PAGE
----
Was it a waste of time?

My year 10s had just had their storyboards assessed and approved.

They were supposed to get started with planning for the next  stage of their multimedia projects; maybe even get started developing components of it.


My year 10s were visibly unsettled today at period 1. They said they had an English assessment next period – speech. They exchanged stories of how late they went to bed to get this ready and the ‘winner’ (not in my class) went to bed at 4:30 a.m. How anyone could function with such little sleep is beyond me!

We ploughed through the work that needed to be done but they were easily distracted and not really focusing.


In the end, I succumbed and gave them the last half hour of the lesson to practice for their speeches. They had to pretend it’s the real thing so they had to perform in front of everyone as against doing it quietly in their own ‘corner’.  I figured, they weren’t really being productive in my subject so they might as well be productive in something.

Here’s a gist of what happened:

  • I had a glimpse of their creativity, literacy and thinking skills in another context (English)
  • Students took on roles voluntarily as time-keeper and editors
  • Students gave each other constructive feedback
  • I gave constructive feedback
  • Students felt more settled and ready to face their assessment, even those who did not perform but still got editing help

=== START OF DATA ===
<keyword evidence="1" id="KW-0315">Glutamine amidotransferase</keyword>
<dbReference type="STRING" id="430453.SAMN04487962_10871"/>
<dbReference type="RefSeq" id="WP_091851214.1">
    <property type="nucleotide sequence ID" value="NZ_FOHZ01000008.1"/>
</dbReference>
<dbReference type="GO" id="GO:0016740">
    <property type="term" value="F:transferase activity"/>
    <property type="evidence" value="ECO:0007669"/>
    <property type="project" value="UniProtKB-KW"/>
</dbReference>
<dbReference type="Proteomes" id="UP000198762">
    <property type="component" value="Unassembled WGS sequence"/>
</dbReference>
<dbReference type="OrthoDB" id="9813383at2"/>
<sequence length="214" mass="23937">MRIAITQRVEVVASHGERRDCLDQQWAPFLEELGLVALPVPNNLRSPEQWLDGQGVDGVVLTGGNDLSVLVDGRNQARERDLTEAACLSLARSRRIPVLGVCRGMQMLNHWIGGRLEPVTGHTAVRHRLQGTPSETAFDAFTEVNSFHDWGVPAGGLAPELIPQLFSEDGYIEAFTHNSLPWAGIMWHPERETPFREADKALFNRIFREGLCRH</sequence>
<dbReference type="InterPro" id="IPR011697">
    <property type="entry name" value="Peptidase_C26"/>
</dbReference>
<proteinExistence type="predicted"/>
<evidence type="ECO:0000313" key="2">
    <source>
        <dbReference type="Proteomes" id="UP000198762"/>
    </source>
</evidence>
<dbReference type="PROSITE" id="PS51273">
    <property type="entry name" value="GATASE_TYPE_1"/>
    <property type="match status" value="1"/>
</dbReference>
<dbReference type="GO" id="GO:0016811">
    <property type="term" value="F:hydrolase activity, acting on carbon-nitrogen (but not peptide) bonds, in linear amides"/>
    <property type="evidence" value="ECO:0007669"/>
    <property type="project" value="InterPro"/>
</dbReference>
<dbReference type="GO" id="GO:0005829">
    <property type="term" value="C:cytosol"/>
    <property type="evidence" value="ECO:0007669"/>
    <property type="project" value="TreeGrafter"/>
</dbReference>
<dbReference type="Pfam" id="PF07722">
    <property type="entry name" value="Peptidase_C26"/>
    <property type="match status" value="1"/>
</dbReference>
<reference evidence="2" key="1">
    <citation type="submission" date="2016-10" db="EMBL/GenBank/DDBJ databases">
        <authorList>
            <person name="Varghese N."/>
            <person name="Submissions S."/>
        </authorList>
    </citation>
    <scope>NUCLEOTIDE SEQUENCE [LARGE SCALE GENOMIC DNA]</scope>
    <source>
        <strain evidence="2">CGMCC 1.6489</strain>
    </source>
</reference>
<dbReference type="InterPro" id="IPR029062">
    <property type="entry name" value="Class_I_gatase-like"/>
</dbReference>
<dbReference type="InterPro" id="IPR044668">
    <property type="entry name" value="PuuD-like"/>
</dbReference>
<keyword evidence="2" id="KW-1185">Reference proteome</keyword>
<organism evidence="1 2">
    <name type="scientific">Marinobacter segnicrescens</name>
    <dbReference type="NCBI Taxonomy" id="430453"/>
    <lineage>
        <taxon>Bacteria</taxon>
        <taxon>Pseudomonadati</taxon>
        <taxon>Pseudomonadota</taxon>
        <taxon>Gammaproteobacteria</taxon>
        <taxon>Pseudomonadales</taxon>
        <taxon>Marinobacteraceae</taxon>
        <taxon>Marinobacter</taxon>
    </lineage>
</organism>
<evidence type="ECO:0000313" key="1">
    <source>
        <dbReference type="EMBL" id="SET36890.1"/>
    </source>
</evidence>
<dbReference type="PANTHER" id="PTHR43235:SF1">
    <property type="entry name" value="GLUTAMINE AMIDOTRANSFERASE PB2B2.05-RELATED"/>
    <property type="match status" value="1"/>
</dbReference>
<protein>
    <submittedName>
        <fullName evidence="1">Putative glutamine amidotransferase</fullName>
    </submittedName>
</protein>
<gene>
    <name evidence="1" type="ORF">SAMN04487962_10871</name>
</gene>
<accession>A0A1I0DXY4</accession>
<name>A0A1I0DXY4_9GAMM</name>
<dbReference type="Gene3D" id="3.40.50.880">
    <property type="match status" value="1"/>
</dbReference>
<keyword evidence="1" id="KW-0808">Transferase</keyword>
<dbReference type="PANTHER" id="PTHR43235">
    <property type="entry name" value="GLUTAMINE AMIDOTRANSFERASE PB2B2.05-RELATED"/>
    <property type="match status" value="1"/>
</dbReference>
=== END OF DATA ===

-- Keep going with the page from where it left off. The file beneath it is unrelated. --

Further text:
• We’ve got a concrete example of positive collaboration – one I’m going to keep promoting in MY class

Part of me feels like I’ve been sucked in. Yet, was it really a waste of time?

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8 thoughts on “Was it a waste of time?

  1. Ed says:

    Not a waste of time!

    You showed your students that you are a human being, not just a teacher (!). You modeled empathy, demonstrating an awareness of their needs in the moment and they will remember this. Sounds like there was much mutual learning that had nothing to do with curriculum!

    • malyn says:

      I teach all year groups and I think my year 10s are the most stressed at this time. Sometimes I think we over-assess…we mean well but ….

      Lots of mutual learning and some to do with the curriculum….just not mine. haha. Good learning, nonetheless, and one we can tap into in the future. It was a good investment methinks….or hope!

  2. Britt Gow says:

    Well done Malyn – you demonstrated responsiveness, flexibility and thinking-on-your-feet – all very important characteristics for teachers. I am sure this time wasn’t wasted and that your students will make up for lost time in their respect for you. As long as it works both ways and Science gets priority sometimes too!

    • malyn says:

      Haha. Science might just make it into my classroom….somehow. I’m all for making connections with other subjects. I might ask them how they’re going in Science.

  3. g3moStone says: